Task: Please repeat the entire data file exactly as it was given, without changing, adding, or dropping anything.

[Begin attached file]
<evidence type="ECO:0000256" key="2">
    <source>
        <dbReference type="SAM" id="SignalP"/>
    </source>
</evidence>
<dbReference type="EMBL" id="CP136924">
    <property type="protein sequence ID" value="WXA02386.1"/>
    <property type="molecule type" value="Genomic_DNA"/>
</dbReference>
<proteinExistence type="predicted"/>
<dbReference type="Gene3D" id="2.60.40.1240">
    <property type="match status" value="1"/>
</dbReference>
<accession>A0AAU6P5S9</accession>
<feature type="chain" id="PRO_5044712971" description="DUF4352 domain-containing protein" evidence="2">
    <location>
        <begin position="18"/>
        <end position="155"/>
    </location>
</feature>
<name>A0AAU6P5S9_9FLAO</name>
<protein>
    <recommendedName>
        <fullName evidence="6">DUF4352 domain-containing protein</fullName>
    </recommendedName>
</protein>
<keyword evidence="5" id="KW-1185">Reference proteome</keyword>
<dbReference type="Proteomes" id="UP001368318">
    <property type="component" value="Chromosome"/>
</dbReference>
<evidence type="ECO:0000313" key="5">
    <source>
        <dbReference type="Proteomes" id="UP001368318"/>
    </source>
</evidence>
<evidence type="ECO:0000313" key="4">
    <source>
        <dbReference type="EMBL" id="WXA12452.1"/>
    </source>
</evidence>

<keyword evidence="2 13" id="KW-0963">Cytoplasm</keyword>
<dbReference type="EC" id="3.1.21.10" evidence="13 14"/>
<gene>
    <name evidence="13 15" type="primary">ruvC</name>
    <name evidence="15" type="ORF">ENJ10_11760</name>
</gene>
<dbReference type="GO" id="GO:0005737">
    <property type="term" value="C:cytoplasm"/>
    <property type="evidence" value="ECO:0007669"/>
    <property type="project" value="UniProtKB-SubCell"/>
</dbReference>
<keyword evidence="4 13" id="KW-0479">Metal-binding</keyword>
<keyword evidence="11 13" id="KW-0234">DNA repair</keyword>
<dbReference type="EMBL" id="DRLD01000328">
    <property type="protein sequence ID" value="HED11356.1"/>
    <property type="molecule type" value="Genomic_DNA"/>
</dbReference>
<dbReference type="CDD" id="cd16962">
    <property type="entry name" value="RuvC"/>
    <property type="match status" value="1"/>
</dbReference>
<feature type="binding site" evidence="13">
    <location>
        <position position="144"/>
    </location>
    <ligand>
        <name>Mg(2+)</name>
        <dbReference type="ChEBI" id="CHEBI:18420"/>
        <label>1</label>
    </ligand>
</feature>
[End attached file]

<evidence type="ECO:0000256" key="2">
    <source>
        <dbReference type="SAM" id="SignalP"/>
    </source>
</evidence>
<dbReference type="EMBL" id="CP136924">
    <property type="protein sequence ID" value="WXA02386.1"/>
    <property type="molecule type" value="Genomic_DNA"/>
</dbReference>
<proteinExistence type="predicted"/>
<dbReference type="Gene3D" id="2.60.40.1240">
    <property type="match status" value="1"/>
</dbReference>
<accession>A0AAU6P5S9</accession>
<feature type="chain" id="PRO_5044712971" description="DUF4352 domain-containing protein" evidence="2">
    <location>
        <begin position="18"/>
        <end position="155"/>
    </location>
</feature>
<name>A0AAU6P5S9_9FLAO</name>
<protein>
    <recommendedName>
        <fullName evidence="6">DUF4352 domain-containing protein</fullName>
    </recommendedName>
</protein>
<keyword evidence="5" id="KW-1185">Reference proteome</keyword>
<dbReference type="Proteomes" id="UP001368318">
    <property type="component" value="Chromosome"/>
</dbReference>
<evidence type="ECO:0000313" key="5">
    <source>
        <dbReference type="Proteomes" id="UP001368318"/>
    </source>
</evidence>
<evidence type="ECO:0000313" key="4">
    <source>
        <dbReference type="EMBL" id="WXA12452.1"/>
    </source>
</evidence>

<keyword evidence="2 13" id="KW-0963">Cytoplasm</keyword>
<dbReference type="EC" id="3.1.21.10" evidence="13 14"/>
<gene>
    <name evidence="13 15" type="primary">ruvC</name>
    <name evidence="15" type="ORF">ENJ10_11760</name>
</gene>
<dbReference type="GO" id="GO:0005737">
    <property type="term" value="C:cytoplasm"/>
    <property type="evidence" value="ECO:0007669"/>
    <property type="project" value="UniProtKB-SubCell"/>
</dbReference>
<keyword evidence="4 13" id="KW-0479">Metal-binding</keyword>
<keyword evidence="11 13" id="KW-0234">DNA repair</keyword>
<dbReference type="EMBL" id="DRLD01000328">
    <property type="protein sequence ID" value="HED11356.1"/>
    <property type="molecule type" value="Genomic_DNA"/>
</dbReference>
<dbReference type="CDD" id="cd16962">
    <property type="entry name" value="RuvC"/>
    <property type="match status" value="1"/>
</dbReference>
<feature type="binding site" evidence="13">
    <location>
        <position position="144"/>
    </location>
    <ligand>
        <name>Mg(2+)</name>
        <dbReference type="ChEBI" id="CHEBI:18420"/>
        <label>1</label>
    </ligand>
</feature>